Vascular Access

Vascular access describes a process of setting up a method for either removing blood from the body, for example where blood needs to be filtered by a dialysis machine for patients with kidney failure or end-stage renal disease, or for delivering medication into the bloodstream, for example during chemotherapy for patients with cancer.

Vascular access allows blood or chemicals to be removed or introduced much more quickly than would be possible via normal intravenous methods. There are four types of vascular access methods:

  • Fistula
  • Graft
  • Catheter
  • Portacath


Using a procedure developed in 1966 and named after the inventors, Drs Cimino and Brescia, the 'Cimino-Brescia' fistula, this method involves creating an artificial fistula.

A fistula is a medical term (it is derived from the Latin word for 'tube') that describes an abnormal connection between two parts of the body, often between blood vessels or between sections of the intestines.

Generally, a fistula is a medical condition, but for vascular access the artificially created fistula, created between an artery and a vein (normally in the forearm) allows blood flow to increase so that a dialysis machine can process blood faster.

This method is also referred to as an 'arteriovenous fistula', 'primary AV fistula', 'AV fistula' or simply 'AVF'.


An arteriovenous graft (or 'synthetic bridge graft') is another way of connecting an artery and a vein as above, although the technique is slightly different, using a graft to connect them together instead of creating a fistula. The graft is a medical grade plastic tube.


A 'venous catheter' or 'central venous catheter' is a form of tube placed into a vein, located either in the leg/groin area or the chest or neck. This method is used primarily for urgent short term dialysis where a patient may not have time to develop a fistula or graft.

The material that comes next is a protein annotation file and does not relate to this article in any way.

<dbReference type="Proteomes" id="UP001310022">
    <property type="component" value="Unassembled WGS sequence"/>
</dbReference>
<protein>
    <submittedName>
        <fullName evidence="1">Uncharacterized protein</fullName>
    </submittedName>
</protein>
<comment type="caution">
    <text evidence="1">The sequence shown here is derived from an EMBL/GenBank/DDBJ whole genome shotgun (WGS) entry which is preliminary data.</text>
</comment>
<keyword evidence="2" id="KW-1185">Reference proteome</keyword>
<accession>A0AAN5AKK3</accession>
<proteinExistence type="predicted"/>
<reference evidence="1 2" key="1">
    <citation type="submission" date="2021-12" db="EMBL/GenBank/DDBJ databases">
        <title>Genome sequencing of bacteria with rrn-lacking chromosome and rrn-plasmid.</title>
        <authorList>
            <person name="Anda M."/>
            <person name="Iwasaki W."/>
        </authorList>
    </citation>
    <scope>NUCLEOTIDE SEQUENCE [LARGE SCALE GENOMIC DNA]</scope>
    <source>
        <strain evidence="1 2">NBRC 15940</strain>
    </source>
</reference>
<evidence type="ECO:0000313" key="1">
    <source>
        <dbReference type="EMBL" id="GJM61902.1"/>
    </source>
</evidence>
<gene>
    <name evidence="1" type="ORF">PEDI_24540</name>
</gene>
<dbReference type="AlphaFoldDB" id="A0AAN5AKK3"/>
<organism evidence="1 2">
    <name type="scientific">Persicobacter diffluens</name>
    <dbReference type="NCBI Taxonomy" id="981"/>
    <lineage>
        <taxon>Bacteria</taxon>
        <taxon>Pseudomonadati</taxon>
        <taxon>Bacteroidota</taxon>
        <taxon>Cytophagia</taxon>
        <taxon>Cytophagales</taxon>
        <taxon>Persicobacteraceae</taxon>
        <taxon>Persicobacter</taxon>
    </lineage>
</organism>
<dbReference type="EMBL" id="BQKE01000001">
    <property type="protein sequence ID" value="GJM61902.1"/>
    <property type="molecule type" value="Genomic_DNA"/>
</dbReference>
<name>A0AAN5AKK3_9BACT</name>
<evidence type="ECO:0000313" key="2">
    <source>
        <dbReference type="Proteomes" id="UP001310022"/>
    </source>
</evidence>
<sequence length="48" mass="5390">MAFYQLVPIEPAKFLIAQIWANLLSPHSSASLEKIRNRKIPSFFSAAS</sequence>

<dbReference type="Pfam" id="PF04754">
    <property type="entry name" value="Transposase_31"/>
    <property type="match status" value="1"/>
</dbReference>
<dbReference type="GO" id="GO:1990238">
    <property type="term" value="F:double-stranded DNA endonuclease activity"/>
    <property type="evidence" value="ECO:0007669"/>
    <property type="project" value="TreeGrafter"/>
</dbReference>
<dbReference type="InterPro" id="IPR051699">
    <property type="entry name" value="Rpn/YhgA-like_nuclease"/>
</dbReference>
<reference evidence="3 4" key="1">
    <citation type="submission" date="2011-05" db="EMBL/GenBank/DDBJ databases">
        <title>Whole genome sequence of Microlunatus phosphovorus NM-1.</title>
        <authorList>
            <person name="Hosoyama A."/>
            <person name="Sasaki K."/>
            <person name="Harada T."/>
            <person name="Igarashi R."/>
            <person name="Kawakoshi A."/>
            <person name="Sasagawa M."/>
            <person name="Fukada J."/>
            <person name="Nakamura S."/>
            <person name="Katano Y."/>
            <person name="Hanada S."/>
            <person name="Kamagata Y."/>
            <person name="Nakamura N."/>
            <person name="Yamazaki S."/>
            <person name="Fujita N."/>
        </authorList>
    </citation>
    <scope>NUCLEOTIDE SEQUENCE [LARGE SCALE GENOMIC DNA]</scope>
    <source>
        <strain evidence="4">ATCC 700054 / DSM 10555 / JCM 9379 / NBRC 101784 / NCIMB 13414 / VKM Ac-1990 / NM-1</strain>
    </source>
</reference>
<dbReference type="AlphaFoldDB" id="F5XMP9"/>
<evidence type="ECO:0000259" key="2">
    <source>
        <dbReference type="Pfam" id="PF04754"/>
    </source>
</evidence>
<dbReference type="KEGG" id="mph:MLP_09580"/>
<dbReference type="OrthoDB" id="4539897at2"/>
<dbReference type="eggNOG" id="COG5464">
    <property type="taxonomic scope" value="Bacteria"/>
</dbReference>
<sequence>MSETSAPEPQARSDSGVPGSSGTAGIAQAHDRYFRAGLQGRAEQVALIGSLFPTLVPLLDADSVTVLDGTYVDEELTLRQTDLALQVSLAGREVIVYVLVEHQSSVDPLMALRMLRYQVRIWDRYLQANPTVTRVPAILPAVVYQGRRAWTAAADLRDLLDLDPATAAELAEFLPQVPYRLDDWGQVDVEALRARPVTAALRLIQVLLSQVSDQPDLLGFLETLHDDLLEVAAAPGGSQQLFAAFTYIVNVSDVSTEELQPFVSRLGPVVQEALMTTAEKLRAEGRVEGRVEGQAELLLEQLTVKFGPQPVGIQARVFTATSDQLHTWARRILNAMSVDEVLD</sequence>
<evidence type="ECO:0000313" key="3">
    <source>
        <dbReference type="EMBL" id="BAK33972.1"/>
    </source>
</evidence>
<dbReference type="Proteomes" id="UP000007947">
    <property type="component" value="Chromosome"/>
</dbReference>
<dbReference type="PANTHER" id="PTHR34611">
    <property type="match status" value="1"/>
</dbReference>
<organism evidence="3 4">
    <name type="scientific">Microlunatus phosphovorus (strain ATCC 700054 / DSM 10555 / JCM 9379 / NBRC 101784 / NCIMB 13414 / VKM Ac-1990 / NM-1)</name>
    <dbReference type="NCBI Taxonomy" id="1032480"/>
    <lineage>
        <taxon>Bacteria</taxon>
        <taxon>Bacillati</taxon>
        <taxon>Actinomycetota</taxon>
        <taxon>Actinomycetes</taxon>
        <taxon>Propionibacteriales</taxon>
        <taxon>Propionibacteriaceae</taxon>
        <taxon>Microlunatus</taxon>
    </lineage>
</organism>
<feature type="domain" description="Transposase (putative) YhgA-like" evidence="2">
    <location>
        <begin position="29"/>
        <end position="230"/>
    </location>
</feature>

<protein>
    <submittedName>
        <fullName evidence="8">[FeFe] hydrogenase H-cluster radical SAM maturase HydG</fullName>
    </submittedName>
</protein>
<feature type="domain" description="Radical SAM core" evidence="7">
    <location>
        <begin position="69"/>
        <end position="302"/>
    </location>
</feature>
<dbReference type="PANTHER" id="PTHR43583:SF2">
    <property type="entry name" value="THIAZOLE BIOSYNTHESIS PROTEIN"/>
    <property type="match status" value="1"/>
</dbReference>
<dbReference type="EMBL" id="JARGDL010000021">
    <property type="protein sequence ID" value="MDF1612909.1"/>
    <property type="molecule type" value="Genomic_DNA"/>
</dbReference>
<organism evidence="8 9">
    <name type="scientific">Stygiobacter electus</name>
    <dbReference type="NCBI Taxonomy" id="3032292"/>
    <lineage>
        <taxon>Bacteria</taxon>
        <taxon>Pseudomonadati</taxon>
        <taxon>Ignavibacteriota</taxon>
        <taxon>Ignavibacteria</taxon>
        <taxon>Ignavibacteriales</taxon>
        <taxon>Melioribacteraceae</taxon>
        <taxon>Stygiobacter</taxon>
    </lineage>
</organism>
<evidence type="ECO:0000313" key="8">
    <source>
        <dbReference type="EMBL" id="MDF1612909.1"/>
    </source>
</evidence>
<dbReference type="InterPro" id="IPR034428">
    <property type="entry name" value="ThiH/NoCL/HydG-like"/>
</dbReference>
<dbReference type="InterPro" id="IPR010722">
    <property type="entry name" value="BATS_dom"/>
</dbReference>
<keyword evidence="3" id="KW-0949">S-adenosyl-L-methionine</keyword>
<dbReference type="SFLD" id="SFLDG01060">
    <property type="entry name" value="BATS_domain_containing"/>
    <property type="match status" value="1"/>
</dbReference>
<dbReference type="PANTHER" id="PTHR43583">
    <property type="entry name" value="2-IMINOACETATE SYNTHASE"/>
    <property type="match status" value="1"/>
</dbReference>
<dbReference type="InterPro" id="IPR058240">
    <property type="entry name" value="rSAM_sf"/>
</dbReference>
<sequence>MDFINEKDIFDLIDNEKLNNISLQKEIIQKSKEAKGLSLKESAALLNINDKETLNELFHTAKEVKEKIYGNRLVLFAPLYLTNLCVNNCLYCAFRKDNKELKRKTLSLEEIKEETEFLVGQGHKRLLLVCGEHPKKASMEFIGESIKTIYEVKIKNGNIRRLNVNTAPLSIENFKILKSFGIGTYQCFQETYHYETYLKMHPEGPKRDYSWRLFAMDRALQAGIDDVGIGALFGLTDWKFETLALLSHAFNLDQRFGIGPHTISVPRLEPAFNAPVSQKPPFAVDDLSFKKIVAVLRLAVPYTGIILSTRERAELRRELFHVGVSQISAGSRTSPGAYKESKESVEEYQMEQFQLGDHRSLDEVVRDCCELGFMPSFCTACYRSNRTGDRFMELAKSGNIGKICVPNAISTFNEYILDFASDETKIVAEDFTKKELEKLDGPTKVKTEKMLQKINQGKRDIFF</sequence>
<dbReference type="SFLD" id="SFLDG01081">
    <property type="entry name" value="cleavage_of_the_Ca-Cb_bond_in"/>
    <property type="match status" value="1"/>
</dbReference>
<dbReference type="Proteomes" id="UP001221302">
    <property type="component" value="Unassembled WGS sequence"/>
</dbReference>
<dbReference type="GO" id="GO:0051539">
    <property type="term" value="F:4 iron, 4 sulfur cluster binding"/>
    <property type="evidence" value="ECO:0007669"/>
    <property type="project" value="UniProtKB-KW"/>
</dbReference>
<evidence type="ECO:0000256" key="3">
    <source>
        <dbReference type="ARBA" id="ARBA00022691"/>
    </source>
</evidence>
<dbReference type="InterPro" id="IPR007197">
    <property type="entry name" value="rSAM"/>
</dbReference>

Catheters are less suitable for long term use as they are more prone to blood clots or infection than either of the other methods, although they are another way of allowing vascular access for patients who are unable to have either an AV fistula or a graft.

An AV fistula is generally preferred to both the graft method and the catheter method as it lasts a lot longer (7+ years, in fact there are some on record in the US lasting for 35 years, compared to 2-3 years for a graft) and is less prone to infection and blood clotting.


A portacath (sometimes simply referred to as a 'port') is a small device inserted under the skin on the upper part of the chest. It is implanted for people who need regular infusions of medication over a long period of time, normally as part of immunoglobulin or chemotherapy treatment.

The device itself is made up of a 'port' section, also referred to as the 'reservoir' (made of titanium), which sits just under the skin, and a tube (catheter) that connects the port to the internal jugular vein, a large vein located in the lower part of the neck.

The placement of the catheter ensures that drugs are delivered directly into the vein - this is important particularly for chemotherapy as some chemotherapy drugs are toxic - the portacath ensures these drugs do not have to travel through other blood vessels and are diluted by the blood flow in the major artery and from there carried effectively throughout the body.

Drugs are administered through a self-sealing silicone rubber membrane, which is designed to be punctured up to a thousand times before needing to be replaced. This is generally sufficient for treatments over several years.

Since there is only a small metal component and all other components are internal, showering, taking a bath and swimming are all possible after a portacath insertion. It generally does not set off metal detectors (for example at airports) although some people carry an explanatory card with them for officials and security personnel.

More information on vascular access:

Fistula Creation
Fistula Maintenance
Portacath insertion